Soundproofing basement ceiling

haringfanSeptember 7, 2006

We just built a new house and have an unfinished basement with poured concrete walls and a concrete floor. We use it quite a bit and a lot of noise travels up to the bedrooms above. Does anyone have suggestions for how to cut down on the amount of noise travelling upstairs?

We were thinking of just buying some fiberglass batting insulation to place between the floor joists. Can anyone see any problems with that, or is there a better solution? FYI, the joists are the manufactured i-beams and are 18" apart.

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Haringfan- Now a days there is a lot of sound proofing items on the market. I did a commercial job where they needed soundproofing in an old church converted into office space. We ended up hanging Resilient metal channel across the joists. They came with sound clips, and had padded tape. Then we put a layer of 3/4" closed cell foam. Then 5/8" drywall. This was very silent.

This was about three years ago, and I had to order my material from a company called Super Soundproofing Company. I can't find my information about them, but I'm sure you'll be able to find them on the internet. I think they were from San Diego. I'm certain there is a supply house around you which will have something similar to this material.


    Bookmark   September 7, 2006 at 12:03PM
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There are a number of soundproofing products on the market and some of them can get pretty expensive. For your application you would probably be fine with a relatively low tech (and cheaper) solution. My suggestion would be to fill the spaces between the joists with the fiberglass batts, put padded tape on the bottom of the joist surfaces and then hang 5/8" drywall from the joists (sandwiching the padded tape which helps stop the transmission of low pitched (bass) sounds). The next step up would be to use the resilient channels mentioned above, but they add cost both in materials and labor. You can also use special sound deadening drywall panels, but that also gets expensive real quick! If you try the first step and aren't happy, you can also add another layer of drywall over the first. It can go on and on, you need to decide how much sound reduction you can live with and how much you want to spend.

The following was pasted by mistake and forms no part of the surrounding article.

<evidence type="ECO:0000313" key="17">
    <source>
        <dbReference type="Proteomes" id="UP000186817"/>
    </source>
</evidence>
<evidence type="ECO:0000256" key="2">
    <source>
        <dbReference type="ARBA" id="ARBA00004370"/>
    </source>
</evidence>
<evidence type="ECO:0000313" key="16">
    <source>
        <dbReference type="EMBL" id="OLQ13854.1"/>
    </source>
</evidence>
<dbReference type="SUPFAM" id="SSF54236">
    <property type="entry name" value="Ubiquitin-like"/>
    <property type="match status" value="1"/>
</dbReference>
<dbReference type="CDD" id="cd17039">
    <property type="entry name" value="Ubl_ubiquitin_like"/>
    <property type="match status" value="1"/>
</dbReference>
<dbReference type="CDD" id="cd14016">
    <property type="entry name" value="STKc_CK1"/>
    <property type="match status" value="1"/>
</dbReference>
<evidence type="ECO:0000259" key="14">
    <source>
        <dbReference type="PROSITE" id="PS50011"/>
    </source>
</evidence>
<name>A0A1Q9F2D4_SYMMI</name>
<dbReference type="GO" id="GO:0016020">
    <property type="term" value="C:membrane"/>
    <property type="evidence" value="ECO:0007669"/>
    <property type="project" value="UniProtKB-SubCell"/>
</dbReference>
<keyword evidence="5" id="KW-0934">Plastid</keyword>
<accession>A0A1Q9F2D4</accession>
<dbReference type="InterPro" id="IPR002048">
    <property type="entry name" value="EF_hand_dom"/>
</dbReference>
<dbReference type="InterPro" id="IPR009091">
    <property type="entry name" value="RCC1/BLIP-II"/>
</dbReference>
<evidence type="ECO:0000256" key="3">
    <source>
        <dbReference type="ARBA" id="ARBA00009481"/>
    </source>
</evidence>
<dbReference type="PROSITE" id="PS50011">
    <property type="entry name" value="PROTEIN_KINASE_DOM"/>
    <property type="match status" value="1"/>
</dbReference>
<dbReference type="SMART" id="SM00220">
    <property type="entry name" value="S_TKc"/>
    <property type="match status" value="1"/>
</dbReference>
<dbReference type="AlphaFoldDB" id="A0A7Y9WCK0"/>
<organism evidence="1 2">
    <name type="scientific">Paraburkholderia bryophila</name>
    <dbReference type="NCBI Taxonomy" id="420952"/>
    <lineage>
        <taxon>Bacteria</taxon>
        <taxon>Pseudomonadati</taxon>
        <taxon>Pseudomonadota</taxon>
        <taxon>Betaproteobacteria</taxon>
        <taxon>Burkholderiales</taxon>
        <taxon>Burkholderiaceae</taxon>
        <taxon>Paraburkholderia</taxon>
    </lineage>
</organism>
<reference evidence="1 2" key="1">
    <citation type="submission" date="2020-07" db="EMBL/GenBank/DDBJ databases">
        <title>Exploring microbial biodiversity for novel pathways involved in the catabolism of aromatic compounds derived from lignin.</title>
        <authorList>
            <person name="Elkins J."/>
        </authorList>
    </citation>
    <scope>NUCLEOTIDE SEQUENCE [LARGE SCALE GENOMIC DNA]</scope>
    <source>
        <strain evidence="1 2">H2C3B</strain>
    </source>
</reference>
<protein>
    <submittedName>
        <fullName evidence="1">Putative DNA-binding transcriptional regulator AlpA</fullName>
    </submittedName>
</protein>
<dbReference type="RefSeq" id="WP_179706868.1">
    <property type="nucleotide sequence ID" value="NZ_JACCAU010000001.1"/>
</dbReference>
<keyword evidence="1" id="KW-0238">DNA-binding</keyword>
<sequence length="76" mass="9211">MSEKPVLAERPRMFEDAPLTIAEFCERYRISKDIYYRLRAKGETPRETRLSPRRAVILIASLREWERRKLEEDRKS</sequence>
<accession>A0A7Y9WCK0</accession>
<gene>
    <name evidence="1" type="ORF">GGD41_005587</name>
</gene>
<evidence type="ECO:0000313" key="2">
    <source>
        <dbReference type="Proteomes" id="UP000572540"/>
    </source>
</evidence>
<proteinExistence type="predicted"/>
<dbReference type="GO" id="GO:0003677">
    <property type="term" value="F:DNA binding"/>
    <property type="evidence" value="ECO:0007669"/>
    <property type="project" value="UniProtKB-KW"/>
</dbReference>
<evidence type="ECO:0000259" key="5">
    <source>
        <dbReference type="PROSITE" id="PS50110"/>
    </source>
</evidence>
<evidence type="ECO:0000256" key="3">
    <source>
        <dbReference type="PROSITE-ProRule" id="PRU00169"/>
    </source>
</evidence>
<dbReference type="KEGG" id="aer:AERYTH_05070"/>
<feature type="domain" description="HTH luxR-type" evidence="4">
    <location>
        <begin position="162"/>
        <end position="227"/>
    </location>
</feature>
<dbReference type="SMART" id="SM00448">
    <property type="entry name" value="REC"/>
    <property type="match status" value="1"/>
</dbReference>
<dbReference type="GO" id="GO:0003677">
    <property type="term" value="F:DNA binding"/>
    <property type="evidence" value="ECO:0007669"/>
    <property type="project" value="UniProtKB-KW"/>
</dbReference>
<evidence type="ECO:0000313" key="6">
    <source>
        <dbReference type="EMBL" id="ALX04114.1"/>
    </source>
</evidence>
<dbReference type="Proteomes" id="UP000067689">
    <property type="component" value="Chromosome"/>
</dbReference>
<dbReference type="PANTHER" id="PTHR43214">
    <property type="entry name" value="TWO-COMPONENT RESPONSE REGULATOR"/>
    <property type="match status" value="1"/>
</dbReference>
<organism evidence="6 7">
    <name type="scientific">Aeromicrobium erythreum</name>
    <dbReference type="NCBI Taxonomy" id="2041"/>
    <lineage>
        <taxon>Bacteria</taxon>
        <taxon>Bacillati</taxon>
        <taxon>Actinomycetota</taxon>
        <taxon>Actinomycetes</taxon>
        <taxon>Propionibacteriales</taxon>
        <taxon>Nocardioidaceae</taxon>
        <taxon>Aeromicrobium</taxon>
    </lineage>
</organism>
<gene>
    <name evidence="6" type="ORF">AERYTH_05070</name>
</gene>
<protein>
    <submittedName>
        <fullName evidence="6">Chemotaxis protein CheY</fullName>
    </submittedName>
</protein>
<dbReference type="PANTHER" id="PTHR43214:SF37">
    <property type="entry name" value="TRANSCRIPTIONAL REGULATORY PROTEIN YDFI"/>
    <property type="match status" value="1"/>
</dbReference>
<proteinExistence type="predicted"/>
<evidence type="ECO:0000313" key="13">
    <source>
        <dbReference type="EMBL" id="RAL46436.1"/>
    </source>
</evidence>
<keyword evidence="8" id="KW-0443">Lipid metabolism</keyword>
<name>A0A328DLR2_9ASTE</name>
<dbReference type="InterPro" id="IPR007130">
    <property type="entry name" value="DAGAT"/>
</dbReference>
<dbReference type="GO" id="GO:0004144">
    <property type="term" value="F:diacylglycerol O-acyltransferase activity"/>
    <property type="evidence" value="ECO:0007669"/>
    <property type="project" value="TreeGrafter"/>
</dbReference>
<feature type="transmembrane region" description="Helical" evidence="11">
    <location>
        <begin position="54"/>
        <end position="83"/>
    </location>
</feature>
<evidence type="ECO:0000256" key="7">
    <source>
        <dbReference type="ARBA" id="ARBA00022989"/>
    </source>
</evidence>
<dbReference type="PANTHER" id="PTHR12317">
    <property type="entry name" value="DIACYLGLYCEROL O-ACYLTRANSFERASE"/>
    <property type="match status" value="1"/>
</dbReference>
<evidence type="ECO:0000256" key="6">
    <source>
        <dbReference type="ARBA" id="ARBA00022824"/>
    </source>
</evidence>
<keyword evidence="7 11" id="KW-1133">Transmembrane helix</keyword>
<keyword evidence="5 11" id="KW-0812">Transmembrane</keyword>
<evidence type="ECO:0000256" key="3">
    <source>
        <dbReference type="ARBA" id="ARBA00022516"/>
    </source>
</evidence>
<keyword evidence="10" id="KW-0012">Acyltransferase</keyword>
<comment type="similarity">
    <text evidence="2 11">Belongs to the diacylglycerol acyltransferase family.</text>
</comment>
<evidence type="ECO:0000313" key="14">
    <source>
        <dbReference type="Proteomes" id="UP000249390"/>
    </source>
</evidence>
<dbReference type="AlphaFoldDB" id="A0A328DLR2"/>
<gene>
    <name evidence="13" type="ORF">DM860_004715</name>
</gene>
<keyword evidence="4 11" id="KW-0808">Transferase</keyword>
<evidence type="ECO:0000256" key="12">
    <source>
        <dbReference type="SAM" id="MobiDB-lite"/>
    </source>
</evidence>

Bookmark   September 7, 2006 at 2:54PM
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We have a similar situation, except that our basement ceiling is low, so we don't want to add drywall that would make the ceiling even lower.

Is there any insulation we can add just between the floor joists that would help cut down on noise traveling between floors? We'd be especially interested in something that looks better than fiberglass batting, or else some type of covering for the batting that would go just between the floor joists.

    Bookmark   September 7, 2006 at 11:17PM
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Thanks for the information. I did find Super Soundproofing on the web: The resiliant channels look very good and we might try them. I'm going to call around for a local supplier.